With Firefox, you can enable and disable GPU accelerated UI as well, to see if that helps or hurts.
My experience with all three browsers is that each can have various performance issues with some websites and situations, but that when one does, one of the others tends to be OK.
MrCromulent - Tuesday, November 13, 2012 - linkFirefox doesn't even have Retina support yet, does it? Last time I heard it was planned for version 18.
Disabling hardware acceleration in Firefox would probably just result in even worse performance since it is enabled by default and the CPU single-thread performance is going to get even more maxed out otherwise.
paravorheim - Tuesday, November 13, 2012 - linkDear Anand,
you mentioned in both the Intel S3700 and 13" rMBP reviews that OS X did not respond well to high IO latency. Could you expand on what you meant by that? Or is the explanation too complicated to put into layman's terms?
AmdInside - Tuesday, November 13, 2012 - linkI don't see how this is a much better option for someone who travels a lot and uses it mainly for typing. I love my MBA and only wish would be that it had more RAM and IPS display. If i had to do it all over again, I think I would still buy the MBA over the rMBP. If I had more money than I knew what to do with, I guess I'd go with the rMBP though.
thefizzle656 - Tuesday, November 13, 2012 - linkIMO what is wrong with the 13" rMBP is not just that the word "Pro" doesn't at all describe the hardware specs and capabilities of the machine, but that it is so so overpriced for what you get. Even Apple Fanbois are have been criticizing Apple for the complete ripoff that the 13" rMBP is.
spronkey - Tuesday, November 13, 2012 - linkYou know, I have to agree with those who say there's a bit of Apple bias going on here. So many important criteria here have been glossed over - remember the pricing of this machine puts it far out of reach for most 'consumers', who go and buy $500-700 dell machines. It's a high-end part for a high-end prosumer/professional.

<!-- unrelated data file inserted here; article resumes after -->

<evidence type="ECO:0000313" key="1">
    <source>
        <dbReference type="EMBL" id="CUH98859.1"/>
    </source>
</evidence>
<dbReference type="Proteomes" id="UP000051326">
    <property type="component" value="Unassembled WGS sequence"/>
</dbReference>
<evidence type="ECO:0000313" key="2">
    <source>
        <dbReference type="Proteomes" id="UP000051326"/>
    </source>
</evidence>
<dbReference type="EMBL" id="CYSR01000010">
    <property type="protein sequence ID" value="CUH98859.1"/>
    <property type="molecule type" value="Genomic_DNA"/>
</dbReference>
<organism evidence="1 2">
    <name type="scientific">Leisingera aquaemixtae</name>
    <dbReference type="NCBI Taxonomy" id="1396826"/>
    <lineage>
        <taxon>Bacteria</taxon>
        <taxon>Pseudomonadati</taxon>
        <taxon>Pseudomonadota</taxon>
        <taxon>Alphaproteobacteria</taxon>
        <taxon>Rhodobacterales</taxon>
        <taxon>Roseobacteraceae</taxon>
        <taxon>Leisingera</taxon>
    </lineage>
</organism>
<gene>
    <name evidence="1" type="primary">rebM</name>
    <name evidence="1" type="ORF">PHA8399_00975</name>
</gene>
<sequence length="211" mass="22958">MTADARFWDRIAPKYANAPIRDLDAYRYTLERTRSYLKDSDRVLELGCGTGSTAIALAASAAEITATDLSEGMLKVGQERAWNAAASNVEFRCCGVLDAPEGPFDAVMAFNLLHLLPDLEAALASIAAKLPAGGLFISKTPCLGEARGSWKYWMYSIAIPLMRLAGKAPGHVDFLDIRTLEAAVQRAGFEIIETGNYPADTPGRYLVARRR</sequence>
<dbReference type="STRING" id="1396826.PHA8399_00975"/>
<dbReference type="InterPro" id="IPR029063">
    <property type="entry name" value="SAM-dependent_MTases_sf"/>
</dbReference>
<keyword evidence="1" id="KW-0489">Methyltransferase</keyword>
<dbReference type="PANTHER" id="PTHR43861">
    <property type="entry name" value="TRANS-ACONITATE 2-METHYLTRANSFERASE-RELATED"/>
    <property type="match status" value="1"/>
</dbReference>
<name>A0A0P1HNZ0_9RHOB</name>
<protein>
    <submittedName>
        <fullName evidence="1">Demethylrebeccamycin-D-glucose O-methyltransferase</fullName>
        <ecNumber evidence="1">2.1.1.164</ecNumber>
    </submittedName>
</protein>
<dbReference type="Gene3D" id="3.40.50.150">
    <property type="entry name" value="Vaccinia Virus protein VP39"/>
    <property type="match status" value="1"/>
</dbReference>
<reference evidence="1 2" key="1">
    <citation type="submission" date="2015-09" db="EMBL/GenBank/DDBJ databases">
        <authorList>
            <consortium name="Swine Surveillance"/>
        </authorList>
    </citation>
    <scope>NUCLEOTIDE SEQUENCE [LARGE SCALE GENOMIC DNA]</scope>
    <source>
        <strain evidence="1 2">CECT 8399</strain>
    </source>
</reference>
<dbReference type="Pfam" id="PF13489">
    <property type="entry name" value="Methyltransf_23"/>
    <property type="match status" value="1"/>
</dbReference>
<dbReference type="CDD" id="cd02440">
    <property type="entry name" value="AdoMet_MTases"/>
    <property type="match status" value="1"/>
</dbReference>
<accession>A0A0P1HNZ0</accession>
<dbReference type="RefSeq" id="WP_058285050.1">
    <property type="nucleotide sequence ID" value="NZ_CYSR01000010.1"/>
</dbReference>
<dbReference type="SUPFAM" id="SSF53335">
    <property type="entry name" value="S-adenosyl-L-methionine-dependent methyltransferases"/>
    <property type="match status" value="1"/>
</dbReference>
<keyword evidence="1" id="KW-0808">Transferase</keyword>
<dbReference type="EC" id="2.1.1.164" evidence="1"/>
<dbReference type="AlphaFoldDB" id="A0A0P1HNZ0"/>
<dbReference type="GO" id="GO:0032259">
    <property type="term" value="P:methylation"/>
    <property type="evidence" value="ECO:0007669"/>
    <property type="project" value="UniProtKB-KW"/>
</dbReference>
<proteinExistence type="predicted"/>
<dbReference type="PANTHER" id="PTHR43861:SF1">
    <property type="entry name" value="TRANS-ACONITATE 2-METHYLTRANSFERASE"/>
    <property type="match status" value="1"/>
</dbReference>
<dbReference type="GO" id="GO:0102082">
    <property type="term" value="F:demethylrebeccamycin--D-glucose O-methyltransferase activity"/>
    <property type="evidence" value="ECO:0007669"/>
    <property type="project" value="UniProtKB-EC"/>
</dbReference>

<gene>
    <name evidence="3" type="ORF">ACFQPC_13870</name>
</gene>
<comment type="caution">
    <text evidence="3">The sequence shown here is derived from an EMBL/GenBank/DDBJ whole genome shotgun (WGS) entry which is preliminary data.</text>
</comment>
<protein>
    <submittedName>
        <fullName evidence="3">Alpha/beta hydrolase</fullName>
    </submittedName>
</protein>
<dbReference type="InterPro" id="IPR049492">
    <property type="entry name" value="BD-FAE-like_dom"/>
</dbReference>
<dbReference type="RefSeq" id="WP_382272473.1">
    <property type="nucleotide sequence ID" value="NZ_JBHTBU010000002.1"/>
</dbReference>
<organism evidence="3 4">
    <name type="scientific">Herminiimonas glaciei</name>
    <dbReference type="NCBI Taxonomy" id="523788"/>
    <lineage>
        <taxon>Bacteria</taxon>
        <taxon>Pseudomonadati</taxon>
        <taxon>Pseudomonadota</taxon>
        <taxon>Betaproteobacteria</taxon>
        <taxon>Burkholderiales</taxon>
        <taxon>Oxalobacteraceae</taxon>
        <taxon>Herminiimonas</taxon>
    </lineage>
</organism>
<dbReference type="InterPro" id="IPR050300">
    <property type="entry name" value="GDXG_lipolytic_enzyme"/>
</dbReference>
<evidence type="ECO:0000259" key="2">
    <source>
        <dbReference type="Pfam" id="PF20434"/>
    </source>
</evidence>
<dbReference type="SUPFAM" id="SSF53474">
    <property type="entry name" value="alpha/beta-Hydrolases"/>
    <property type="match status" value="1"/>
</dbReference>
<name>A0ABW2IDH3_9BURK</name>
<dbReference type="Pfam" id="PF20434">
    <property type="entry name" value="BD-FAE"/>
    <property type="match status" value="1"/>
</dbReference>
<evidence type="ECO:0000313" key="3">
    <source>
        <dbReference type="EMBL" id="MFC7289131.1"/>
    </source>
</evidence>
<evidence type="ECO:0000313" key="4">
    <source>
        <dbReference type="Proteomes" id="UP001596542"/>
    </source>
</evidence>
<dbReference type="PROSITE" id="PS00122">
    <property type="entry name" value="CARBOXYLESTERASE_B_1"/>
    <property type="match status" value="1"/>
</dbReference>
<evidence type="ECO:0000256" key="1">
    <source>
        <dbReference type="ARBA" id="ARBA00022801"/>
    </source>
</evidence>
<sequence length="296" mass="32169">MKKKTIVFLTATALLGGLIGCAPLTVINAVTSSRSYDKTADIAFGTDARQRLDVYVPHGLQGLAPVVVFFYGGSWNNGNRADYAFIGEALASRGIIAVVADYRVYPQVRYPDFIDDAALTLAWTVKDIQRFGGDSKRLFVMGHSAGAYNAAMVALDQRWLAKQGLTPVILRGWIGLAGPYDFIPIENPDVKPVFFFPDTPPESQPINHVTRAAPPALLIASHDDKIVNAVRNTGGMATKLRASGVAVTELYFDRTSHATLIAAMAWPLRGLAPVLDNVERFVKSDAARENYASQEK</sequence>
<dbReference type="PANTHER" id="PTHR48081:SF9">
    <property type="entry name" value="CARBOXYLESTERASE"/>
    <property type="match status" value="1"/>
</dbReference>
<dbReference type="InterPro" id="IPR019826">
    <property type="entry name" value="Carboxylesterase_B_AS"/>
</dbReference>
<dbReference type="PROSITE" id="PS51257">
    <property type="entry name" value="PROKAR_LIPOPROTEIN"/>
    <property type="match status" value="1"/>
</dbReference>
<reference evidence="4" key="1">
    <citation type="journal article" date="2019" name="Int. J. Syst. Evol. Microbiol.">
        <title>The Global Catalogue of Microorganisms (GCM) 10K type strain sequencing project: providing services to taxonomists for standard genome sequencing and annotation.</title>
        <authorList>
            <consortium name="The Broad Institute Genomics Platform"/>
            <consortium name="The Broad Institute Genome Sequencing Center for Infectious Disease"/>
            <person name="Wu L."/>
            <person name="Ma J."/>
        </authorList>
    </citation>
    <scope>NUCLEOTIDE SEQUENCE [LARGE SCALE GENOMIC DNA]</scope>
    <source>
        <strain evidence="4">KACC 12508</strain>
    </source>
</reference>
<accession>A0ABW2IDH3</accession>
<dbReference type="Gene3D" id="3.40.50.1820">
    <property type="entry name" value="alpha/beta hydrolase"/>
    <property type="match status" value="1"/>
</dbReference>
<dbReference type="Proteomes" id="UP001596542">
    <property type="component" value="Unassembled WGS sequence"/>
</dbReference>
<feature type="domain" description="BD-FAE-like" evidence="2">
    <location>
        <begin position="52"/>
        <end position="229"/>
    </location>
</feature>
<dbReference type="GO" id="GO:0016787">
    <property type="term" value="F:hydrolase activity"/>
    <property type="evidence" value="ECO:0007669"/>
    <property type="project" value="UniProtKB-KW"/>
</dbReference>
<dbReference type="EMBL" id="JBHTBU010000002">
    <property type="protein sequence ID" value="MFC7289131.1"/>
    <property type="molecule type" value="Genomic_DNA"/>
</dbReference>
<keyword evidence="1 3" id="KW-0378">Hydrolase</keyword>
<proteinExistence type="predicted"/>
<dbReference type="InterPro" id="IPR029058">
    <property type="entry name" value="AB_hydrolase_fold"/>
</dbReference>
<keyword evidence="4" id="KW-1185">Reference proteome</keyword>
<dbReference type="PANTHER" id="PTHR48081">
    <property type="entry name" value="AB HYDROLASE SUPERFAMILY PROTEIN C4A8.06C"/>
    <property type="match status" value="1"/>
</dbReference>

The bottom line is - 8GB of RAM as a maximum ceiling (note - my *2008* MacBook Pro had the same limit) is far too low, and Anand you of all people should know that in the usable life of this machine (lets say 3 years), that limit is going to be hit - especially when it's not uncommon for web browsers with media-heavy content to eat 2+GB. And the move to 64-bit for stuff like the Adobe creative suite, which is a common use case for this particular machine, will eat even more RAM. I'm running 8GB on my MBP at the moment and I max it out very frequently.
I'm also not sure how you can recommend this over the 13" Air. It's much more expensive, the hardware is largley similar, performance isn't *that* much better, it doesn't offer anything in terms of upgradability other than Thunderbolt connectivity, and it's bigger and heavier. Not to mention in the real world, in 2012, it's a laggier experience.
Now, lets imagine an alternate universe where Apple decided not to shave quite so much off the size of the previous 13" pro, and instead gave us a quad core i5/i7 and a couple of RAM slots. Perhaps even a dedicated GPU and a 2.5" bay. Now that would be an improvement. What we have here is an expensive Macbook Air with a pretty display for text, that makes almost everything else look awful.
seapeople - Saturday, November 17, 2012 - linkWhen will we stop the insanity with this complaint about memory. Times are different, memory requirements are not going to quadruple again in the next four years. The world is not gearing up for Microsoft Gargantuan 9 which will require 8GB of RAM to load the desktop. If anything the world is going more mobile, and memory requirements will likely stagnate. Consider than an Ipad has just one GB of RAM, and they are selling about as many of those as casual consumer PC's nowadays, and you can see where we're heading.
Furthermore, any browser worth its salt that's pushing 2GB of RAM based on some standard media heavy tasks will drop that RAM in an instant without a huge user experience impact if you start nearing a system limit. It's just caching everything in sight because it sees that you have 16 GB of RAM; it doesn't mean your system would grind to a halt with only 8!